Even investments at the peak of 1992 were multiplied by 15: Prashant Jain

The stock market is very forgiving, Prashant Jain told a Morningstar conference on Wednesday. He gave the example of a person who invested money in the Sensex in 1992, at the height of the Harshad Mehta scam. The Sensex has grown 15x over the next 30 years, allowing the “foolish” investor a 9.5% CAGR on their portfolio. Similar returns of 11.4% and 7.5%, respectively, follow for anyone who invested at the height of the dot-com boom in February 2000 or just before the 2008 global financial crisis.

That is, even if you invested at a peak in the market – the worst possible time to do so – and stayed invested in the market for a long enough period of time, you ultimately made money. . “A typical market cycle is 7 to 10 years. So you should have a time frame of at least seven years, possibly 10, to invest in stocks,” says Anup Bansal, Chief Commercial Officer of Scripbox. He adds, “If you stay invested that long, you can get a return that’s higher than inflation. “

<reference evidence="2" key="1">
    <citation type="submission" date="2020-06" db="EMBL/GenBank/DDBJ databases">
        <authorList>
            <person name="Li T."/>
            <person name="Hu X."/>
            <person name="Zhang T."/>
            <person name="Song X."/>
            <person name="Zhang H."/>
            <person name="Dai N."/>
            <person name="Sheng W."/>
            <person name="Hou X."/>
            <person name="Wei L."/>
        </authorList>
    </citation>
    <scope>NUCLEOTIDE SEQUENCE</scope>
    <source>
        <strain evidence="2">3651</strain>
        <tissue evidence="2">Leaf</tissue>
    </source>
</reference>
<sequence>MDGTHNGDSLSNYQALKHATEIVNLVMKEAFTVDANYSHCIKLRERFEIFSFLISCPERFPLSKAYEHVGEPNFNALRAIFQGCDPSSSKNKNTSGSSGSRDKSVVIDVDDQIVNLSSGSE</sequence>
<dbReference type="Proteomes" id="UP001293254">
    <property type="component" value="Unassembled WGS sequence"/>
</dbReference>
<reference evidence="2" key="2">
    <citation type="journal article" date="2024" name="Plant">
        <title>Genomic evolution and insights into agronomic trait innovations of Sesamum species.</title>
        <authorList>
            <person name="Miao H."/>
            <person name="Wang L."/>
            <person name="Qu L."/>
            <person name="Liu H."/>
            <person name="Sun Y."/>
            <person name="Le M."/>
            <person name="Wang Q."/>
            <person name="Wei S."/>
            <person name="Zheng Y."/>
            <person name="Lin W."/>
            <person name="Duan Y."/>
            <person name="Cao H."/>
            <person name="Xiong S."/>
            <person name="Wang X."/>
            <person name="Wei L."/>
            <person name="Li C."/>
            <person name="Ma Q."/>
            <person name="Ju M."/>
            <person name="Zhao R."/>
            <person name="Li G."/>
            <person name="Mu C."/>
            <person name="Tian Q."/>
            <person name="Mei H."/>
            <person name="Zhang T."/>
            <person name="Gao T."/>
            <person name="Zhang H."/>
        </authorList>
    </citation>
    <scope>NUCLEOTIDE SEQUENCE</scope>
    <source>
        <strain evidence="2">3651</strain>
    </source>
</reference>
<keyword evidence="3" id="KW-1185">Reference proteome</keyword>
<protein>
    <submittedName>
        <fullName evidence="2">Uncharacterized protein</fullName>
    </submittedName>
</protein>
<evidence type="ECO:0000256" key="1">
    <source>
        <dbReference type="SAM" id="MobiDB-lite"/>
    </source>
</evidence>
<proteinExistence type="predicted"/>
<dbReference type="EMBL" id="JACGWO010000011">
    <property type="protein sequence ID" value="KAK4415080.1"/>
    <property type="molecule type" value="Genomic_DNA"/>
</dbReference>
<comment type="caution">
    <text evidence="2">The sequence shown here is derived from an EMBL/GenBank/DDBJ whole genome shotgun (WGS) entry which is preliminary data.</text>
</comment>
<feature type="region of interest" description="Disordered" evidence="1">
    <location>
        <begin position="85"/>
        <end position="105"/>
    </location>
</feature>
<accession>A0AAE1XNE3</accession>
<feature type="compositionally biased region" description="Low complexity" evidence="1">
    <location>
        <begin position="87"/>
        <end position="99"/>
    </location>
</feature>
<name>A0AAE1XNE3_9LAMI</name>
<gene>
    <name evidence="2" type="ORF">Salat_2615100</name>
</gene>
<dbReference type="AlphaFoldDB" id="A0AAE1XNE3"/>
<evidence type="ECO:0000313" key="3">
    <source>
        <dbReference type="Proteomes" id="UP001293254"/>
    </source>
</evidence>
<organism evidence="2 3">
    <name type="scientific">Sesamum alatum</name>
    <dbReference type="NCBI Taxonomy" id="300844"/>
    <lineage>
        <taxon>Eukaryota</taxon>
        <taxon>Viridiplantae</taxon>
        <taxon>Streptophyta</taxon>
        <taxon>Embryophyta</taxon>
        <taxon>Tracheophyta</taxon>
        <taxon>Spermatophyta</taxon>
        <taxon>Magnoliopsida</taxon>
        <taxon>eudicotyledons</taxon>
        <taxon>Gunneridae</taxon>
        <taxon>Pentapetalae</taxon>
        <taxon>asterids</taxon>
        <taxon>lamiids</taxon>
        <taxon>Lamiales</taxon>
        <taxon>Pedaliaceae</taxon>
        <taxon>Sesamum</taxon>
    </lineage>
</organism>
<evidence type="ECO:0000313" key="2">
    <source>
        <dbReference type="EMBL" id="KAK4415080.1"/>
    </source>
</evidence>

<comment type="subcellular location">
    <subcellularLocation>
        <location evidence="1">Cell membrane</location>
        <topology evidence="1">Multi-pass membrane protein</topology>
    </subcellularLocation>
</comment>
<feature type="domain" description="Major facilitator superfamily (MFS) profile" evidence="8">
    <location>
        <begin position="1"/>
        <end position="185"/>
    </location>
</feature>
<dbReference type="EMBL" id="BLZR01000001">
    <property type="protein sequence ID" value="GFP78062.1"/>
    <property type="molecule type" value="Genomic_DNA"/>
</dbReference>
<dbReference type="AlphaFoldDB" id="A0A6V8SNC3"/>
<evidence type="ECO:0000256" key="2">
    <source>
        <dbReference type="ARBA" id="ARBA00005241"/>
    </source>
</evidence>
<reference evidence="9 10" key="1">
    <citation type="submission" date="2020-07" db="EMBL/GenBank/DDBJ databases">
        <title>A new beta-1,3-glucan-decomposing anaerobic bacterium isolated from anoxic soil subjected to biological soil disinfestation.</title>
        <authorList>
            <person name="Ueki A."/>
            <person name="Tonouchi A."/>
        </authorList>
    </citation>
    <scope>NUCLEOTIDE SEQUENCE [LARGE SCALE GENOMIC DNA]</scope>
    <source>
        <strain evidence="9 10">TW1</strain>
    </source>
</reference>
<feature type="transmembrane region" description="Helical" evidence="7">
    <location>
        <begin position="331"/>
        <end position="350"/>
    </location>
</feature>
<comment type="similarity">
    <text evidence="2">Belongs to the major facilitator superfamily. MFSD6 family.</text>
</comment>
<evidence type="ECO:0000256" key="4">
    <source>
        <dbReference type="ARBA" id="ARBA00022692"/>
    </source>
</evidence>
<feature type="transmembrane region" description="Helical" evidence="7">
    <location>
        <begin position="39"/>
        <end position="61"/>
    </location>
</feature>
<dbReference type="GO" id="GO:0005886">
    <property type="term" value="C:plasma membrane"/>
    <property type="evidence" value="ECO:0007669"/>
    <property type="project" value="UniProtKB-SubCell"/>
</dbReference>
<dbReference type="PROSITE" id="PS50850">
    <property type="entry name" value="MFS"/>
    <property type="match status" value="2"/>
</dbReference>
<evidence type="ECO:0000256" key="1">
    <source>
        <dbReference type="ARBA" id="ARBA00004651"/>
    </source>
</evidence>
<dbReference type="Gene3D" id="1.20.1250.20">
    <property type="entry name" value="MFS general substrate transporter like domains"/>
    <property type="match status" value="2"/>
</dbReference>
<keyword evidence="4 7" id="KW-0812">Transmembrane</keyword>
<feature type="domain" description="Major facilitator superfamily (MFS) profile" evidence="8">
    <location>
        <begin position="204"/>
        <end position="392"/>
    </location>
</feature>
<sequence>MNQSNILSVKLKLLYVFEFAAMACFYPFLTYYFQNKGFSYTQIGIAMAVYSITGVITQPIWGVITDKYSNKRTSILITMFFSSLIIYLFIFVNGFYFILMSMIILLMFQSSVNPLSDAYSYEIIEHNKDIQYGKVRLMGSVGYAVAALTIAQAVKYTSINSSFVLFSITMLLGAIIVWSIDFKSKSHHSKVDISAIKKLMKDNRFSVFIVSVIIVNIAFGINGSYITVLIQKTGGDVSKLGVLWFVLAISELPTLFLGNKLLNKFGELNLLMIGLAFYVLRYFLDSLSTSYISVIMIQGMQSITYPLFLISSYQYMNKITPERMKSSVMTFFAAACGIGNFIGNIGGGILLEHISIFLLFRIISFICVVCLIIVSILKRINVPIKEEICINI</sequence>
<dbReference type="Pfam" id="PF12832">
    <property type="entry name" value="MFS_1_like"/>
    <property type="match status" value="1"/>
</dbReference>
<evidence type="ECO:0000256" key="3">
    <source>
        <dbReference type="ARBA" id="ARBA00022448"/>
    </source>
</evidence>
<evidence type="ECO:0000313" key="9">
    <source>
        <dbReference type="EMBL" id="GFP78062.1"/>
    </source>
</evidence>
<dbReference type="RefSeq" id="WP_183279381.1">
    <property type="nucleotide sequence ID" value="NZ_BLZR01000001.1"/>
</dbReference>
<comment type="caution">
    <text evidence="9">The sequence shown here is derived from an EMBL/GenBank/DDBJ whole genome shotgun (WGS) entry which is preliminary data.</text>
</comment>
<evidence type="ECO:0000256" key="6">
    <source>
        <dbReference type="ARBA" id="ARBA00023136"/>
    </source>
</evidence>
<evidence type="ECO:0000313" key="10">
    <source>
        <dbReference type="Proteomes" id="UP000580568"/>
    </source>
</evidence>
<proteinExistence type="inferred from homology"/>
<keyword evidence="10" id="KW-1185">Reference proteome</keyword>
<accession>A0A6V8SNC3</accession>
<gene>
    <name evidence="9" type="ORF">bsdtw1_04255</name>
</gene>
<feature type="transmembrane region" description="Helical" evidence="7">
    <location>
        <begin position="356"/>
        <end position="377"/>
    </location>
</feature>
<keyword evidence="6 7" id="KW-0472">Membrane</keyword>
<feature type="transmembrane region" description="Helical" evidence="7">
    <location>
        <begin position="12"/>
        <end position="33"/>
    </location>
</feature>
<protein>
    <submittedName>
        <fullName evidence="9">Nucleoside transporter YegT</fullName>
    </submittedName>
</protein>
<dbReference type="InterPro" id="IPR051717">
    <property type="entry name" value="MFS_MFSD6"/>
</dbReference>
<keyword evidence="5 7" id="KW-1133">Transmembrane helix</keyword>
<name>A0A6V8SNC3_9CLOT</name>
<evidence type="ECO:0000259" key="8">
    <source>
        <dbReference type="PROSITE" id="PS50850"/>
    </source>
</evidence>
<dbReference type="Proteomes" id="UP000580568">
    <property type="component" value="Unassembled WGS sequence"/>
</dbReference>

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According to Munish Randev, Founder and CEO of Matterhorn Family Office & Advisors, the timing of the investment impacts the short to medium term returns of your stock portfolio, but when you start looking at horizons of 10, 15 and 20 years, the gap between the worst and best rolling returns narrows considerably.

The conclusion investors can then likely draw is to “focus on giving their investments enough time to grow rather than timing the market,” as Bansal sums it up. However, he points out that while this may be true for the broader market, if you’re investing in the stock of a company that’s going bankrupt or an MF system that’s made the wrong bets, no timeframe will help you.

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Carol N. Valencia